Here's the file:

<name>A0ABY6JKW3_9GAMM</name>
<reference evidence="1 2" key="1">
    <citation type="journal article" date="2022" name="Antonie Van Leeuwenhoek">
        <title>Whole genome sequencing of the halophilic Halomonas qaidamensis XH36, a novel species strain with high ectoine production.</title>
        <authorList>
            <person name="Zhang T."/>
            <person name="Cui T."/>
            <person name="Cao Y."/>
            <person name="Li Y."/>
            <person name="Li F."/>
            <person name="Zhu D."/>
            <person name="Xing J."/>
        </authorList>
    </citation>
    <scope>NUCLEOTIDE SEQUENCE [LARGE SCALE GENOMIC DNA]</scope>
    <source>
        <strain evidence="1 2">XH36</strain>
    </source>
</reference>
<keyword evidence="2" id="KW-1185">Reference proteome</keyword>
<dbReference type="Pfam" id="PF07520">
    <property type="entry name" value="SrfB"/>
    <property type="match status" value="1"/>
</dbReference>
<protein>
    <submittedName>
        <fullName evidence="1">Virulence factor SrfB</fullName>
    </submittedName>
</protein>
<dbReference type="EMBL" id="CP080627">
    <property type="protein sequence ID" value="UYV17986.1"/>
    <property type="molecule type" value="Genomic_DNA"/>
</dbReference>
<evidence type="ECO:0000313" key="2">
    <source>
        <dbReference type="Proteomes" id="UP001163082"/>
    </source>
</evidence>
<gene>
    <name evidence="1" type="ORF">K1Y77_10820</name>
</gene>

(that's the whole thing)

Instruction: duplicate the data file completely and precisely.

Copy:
<name>A0ABY6JKW3_9GAMM</name>
<reference evidence="1 2" key="1">
    <citation type="journal article" date="2022" name="Antonie Van Leeuwenhoek">
        <title>Whole genome sequencing of the halophilic Halomonas qaidamensis XH36, a novel species strain with high ectoine production.</title>
        <authorList>
            <person name="Zhang T."/>
            <person name="Cui T."/>
            <person name="Cao Y."/>
            <person name="Li Y."/>
            <person name="Li F."/>
            <person name="Zhu D."/>
            <person name="Xing J."/>
        </authorList>
    </citation>
    <scope>NUCLEOTIDE SEQUENCE [LARGE SCALE GENOMIC DNA]</scope>
    <source>
        <strain evidence="1 2">XH36</strain>
    </source>
</reference>
<keyword evidence="2" id="KW-1185">Reference proteome</keyword>
<dbReference type="Pfam" id="PF07520">
    <property type="entry name" value="SrfB"/>
    <property type="match status" value="1"/>
</dbReference>
<protein>
    <submittedName>
        <fullName evidence="1">Virulence factor SrfB</fullName>
    </submittedName>
</protein>
<dbReference type="EMBL" id="CP080627">
    <property type="protein sequence ID" value="UYV17986.1"/>
    <property type="molecule type" value="Genomic_DNA"/>
</dbReference>
<evidence type="ECO:0000313" key="2">
    <source>
        <dbReference type="Proteomes" id="UP001163082"/>
    </source>
</evidence>
<gene>
    <name evidence="1" type="ORF">K1Y77_10820</name>
</gene>